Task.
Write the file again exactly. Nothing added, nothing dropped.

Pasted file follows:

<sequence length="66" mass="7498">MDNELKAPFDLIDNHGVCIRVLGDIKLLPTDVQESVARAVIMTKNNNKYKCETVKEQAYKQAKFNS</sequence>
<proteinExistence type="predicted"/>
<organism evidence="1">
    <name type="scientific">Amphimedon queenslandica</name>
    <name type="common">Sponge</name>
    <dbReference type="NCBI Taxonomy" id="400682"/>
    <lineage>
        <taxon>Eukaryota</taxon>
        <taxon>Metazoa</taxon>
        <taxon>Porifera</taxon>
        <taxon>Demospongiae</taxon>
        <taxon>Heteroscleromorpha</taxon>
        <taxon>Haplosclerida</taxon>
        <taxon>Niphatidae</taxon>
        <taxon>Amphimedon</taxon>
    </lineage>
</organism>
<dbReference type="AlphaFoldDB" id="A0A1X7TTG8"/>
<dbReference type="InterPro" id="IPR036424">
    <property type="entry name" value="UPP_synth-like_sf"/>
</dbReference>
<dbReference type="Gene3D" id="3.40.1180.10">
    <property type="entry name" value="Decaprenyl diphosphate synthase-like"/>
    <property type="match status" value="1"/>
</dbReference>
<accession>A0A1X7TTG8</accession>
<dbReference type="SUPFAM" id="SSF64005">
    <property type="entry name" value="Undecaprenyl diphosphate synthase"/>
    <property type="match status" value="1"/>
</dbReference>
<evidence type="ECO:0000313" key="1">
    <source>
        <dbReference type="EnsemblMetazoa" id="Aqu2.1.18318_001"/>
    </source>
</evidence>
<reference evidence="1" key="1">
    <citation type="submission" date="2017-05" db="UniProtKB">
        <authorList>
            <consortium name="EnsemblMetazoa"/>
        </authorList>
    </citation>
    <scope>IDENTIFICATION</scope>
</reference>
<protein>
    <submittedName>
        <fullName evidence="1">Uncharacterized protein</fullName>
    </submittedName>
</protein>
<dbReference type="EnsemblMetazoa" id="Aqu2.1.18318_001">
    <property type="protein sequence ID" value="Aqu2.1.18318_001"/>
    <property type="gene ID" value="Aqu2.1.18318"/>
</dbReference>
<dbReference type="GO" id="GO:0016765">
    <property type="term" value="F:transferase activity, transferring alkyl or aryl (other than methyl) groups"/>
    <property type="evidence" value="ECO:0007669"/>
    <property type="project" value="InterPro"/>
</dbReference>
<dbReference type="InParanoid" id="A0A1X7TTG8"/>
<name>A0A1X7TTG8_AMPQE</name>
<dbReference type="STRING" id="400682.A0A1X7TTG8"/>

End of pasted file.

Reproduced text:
<sequence length="66" mass="7498">MDNELKAPFDLIDNHGVCIRVLGDIKLLPTDVQESVARAVIMTKNNNKYKCETVKEQAYKQAKFNS</sequence>
<proteinExistence type="predicted"/>
<organism evidence="1">
    <name type="scientific">Amphimedon queenslandica</name>
    <name type="common">Sponge</name>
    <dbReference type="NCBI Taxonomy" id="400682"/>
    <lineage>
        <taxon>Eukaryota</taxon>
        <taxon>Metazoa</taxon>
        <taxon>Porifera</taxon>
        <taxon>Demospongiae</taxon>
        <taxon>Heteroscleromorpha</taxon>
        <taxon>Haplosclerida</taxon>
        <taxon>Niphatidae</taxon>
        <taxon>Amphimedon</taxon>
    </lineage>
</organism>
<dbReference type="AlphaFoldDB" id="A0A1X7TTG8"/>
<dbReference type="InterPro" id="IPR036424">
    <property type="entry name" value="UPP_synth-like_sf"/>
</dbReference>
<dbReference type="Gene3D" id="3.40.1180.10">
    <property type="entry name" value="Decaprenyl diphosphate synthase-like"/>
    <property type="match status" value="1"/>
</dbReference>
<accession>A0A1X7TTG8</accession>
<dbReference type="SUPFAM" id="SSF64005">
    <property type="entry name" value="Undecaprenyl diphosphate synthase"/>
    <property type="match status" value="1"/>
</dbReference>
<evidence type="ECO:0000313" key="1">
    <source>
        <dbReference type="EnsemblMetazoa" id="Aqu2.1.18318_001"/>
    </source>
</evidence>
<reference evidence="1" key="1">
    <citation type="submission" date="2017-05" db="UniProtKB">
        <authorList>
            <consortium name="EnsemblMetazoa"/>
        </authorList>
    </citation>
    <scope>IDENTIFICATION</scope>
</reference>
<protein>
    <submittedName>
        <fullName evidence="1">Uncharacterized protein</fullName>
    </submittedName>
</protein>
<dbReference type="EnsemblMetazoa" id="Aqu2.1.18318_001">
    <property type="protein sequence ID" value="Aqu2.1.18318_001"/>
    <property type="gene ID" value="Aqu2.1.18318"/>
</dbReference>
<dbReference type="GO" id="GO:0016765">
    <property type="term" value="F:transferase activity, transferring alkyl or aryl (other than methyl) groups"/>
    <property type="evidence" value="ECO:0007669"/>
    <property type="project" value="InterPro"/>
</dbReference>
<dbReference type="InParanoid" id="A0A1X7TTG8"/>
<name>A0A1X7TTG8_AMPQE</name>
<dbReference type="STRING" id="400682.A0A1X7TTG8"/>